Representatives from the CIOT and ATT attended a meeting of HMRC’s Cryptoasset Roundtable in February. HMRC’s guidance in this area is generally welcomed, but discussions continue around the difficult question of situs, which is of particular importance for non-domiciled individuals.
The meeting began with a general discussion around the market activity in relation to cryptoassets, noting that the trend in relation to offerings was moving towards security token offerings, rather than utility tokens. It was also reported that there was an increasing level of interest in blockchain technology generally; the OECD Blockchain Policy Forum in September 2019 had attracted over 2,000 delegates. There is a Forum scheduled for October 2020 (https://tinyurl.com/wratnsp).
The output from HMRC over the recent months was welcomed, notably the guidance for businesses, which had been broadly well received. This guidance can be found on the cryptoassets ‘landing page’ at: https://tinyurl.com/y8rq89kv.
HMRC have also published their view on the situs of exchange tokens. This is included within the ‘Cryptoassets for Individuals’ paper (also found on the landing page), which has an updated section entitled ‘The location of exchange tokens’.
Representatives at the meeting said that while they appreciated that HMRC had offered a clear view, they would have preferred to have seen more detail on the reasoning behind HMRC’s view.
The statement from HMRC does not acknowledge the varying views as to how to determine situs of cryptoassets and it would have been more helpful to have had some discussion (or at least an acknowledgement) of the various other factors, besides beneficial ownership, which may be relevant when considering the situs of a cryptoasset.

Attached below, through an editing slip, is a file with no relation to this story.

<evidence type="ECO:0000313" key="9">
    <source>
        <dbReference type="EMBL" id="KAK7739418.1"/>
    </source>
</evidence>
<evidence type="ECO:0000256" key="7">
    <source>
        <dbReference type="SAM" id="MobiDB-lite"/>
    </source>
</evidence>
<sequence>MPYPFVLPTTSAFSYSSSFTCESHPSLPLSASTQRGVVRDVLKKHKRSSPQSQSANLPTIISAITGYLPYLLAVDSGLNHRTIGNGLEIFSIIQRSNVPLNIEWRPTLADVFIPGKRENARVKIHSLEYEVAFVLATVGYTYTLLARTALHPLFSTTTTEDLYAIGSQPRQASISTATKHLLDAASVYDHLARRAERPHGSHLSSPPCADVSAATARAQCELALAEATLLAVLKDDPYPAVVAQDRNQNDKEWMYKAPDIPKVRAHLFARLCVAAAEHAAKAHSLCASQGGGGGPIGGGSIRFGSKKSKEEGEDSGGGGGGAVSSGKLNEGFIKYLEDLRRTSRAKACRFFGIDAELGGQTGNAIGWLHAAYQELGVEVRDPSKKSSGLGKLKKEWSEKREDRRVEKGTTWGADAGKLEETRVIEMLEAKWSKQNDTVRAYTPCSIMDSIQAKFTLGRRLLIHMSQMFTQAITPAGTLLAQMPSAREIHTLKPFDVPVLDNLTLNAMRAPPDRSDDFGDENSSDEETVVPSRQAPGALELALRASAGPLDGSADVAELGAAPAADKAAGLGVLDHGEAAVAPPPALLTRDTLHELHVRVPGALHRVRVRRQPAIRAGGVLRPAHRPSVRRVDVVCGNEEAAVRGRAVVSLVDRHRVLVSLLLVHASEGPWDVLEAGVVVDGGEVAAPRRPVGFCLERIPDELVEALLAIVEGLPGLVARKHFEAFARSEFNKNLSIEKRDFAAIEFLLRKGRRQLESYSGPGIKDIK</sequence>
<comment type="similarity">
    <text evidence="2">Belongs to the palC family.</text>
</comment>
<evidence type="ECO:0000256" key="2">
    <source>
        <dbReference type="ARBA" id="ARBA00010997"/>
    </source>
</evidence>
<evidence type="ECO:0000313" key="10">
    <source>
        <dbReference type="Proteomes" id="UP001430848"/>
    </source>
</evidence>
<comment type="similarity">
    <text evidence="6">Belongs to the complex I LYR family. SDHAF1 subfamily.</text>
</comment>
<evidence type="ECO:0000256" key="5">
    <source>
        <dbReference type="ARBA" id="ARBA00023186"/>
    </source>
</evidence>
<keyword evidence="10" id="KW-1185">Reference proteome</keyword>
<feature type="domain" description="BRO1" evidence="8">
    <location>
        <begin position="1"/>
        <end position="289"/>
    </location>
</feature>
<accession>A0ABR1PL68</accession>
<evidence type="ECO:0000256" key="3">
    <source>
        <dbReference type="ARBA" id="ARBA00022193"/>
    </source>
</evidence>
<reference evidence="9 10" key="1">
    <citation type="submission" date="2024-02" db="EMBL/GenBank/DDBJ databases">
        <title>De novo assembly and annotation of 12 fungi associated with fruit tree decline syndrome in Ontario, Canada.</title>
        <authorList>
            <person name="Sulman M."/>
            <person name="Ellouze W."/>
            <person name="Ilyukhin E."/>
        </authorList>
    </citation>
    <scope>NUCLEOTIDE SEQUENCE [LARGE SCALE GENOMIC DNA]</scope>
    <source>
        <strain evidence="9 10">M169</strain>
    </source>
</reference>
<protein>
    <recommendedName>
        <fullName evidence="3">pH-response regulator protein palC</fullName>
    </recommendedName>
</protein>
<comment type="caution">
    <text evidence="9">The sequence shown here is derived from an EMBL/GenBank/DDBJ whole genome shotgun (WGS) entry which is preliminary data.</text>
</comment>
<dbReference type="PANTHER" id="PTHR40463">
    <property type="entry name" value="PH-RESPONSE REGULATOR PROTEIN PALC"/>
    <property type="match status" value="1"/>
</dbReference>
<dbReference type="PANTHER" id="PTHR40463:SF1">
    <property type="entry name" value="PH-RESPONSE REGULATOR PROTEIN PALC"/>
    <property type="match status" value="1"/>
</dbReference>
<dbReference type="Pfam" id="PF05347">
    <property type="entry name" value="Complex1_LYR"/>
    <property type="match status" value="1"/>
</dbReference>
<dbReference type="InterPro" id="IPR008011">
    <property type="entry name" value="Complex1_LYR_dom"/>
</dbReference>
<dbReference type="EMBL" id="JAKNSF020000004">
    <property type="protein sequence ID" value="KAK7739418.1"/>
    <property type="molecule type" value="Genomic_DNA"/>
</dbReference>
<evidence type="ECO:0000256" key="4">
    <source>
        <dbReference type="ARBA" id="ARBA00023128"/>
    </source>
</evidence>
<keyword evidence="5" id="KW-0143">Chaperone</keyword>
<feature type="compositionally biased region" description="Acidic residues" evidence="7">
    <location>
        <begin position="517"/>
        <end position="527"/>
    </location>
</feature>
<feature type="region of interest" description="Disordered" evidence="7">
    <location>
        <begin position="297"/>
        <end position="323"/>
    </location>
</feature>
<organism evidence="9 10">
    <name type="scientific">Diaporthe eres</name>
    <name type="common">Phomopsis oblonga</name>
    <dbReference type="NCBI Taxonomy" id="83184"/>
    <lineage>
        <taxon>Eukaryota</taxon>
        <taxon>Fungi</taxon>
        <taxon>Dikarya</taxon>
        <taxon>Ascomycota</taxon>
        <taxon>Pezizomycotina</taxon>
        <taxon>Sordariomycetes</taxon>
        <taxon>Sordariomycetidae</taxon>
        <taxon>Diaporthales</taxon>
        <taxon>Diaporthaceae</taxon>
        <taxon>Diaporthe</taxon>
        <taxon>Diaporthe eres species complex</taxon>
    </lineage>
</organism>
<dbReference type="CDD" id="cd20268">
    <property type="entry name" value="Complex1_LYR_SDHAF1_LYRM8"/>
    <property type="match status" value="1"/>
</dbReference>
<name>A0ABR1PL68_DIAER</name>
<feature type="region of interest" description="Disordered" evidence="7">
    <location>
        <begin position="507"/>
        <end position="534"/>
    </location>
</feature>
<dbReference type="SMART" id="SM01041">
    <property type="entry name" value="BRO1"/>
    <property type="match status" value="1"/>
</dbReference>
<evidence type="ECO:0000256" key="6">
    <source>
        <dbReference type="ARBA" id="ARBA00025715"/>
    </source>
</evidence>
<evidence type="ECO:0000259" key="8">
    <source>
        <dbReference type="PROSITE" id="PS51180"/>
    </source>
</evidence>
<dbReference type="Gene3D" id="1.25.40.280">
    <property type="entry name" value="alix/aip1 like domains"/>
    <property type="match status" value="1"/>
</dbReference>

It was noted that, while appreciating that HMRC intended to offer certainty for taxpayers, with no acknowledgement of the alternative views commonly held by advisers around the question of situs, the current position was not without difficulty for taxpayers and advisers arriving at a filing position.
The meeting discussed again whether, due to the innovative nature of cryptoassets, which makes determining situs by reference to the rules which apply to other assets very difficult, legislation on this point was the only way to provide clarity, at least for the future. However, it was also recognised that legislation which would provide clarity in all cases would be difficult to draft, particularly with regard to how to define and encompass the full range of cryptoassets. Future proofing any definitions and terminology used in legislation in this fast moving and continually evolving space will be a challenge.
HMRC will consider this point and what further guidance can be given to taxpayers. In the meantime, we suggest that taxpayers, and advisers without specific knowledge in this area, seek specialist advice and consider carefully their filing position, and related disclosures, in circumstances where the question of situs of cryptoassets is relevant to the tax position.
More generally, HMRC are intending to publish a Cryptoassets Manual. This will build on the guidance published so far and may be able to provide a further level of detail on some of the points of difficulty.